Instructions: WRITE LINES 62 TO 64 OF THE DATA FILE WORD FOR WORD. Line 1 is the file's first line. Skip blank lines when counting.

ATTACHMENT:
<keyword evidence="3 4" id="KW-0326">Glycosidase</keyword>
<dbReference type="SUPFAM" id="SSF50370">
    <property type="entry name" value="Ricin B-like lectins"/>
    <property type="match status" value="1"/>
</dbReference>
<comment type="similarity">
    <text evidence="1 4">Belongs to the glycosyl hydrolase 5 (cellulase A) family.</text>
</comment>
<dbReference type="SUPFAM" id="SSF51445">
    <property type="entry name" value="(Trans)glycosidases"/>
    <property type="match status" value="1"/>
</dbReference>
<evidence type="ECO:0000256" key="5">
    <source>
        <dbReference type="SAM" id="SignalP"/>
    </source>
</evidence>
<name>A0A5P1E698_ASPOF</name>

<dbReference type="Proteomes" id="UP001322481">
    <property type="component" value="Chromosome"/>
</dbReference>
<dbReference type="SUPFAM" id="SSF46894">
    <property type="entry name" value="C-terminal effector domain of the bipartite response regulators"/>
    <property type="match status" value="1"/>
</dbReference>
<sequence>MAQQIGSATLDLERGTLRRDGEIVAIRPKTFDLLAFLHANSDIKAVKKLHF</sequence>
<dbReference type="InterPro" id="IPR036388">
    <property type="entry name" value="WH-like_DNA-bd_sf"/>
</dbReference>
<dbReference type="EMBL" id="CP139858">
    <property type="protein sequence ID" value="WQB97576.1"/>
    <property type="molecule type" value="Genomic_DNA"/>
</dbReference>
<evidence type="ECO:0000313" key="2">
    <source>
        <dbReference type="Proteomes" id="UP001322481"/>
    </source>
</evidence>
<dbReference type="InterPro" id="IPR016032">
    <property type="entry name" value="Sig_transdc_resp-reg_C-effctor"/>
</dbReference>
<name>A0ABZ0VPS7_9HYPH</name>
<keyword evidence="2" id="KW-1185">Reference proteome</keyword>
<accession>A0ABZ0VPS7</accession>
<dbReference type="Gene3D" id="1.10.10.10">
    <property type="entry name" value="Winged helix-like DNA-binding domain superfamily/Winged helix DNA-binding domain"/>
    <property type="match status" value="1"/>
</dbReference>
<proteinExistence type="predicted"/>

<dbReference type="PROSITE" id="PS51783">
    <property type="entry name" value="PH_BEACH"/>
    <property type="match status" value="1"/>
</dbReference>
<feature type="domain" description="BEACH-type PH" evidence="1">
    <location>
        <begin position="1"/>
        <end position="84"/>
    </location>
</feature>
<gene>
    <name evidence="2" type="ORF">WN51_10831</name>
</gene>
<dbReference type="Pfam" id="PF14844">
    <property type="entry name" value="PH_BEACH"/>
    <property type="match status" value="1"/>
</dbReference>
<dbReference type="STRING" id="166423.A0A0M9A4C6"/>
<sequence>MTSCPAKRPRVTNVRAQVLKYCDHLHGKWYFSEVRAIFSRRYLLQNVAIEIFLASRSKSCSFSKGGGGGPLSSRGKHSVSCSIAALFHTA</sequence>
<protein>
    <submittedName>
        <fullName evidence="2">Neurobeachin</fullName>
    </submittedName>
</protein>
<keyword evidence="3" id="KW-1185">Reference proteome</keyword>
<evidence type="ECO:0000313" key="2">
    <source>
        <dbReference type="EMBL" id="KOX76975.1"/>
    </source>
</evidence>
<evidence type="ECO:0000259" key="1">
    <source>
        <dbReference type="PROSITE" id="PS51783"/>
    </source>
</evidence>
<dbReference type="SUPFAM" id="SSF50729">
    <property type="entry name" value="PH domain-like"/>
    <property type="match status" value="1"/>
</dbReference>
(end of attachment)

</gene>
<dbReference type="Pfam" id="PF14844">
    <property type="entry name" value="PH_BEACH"/>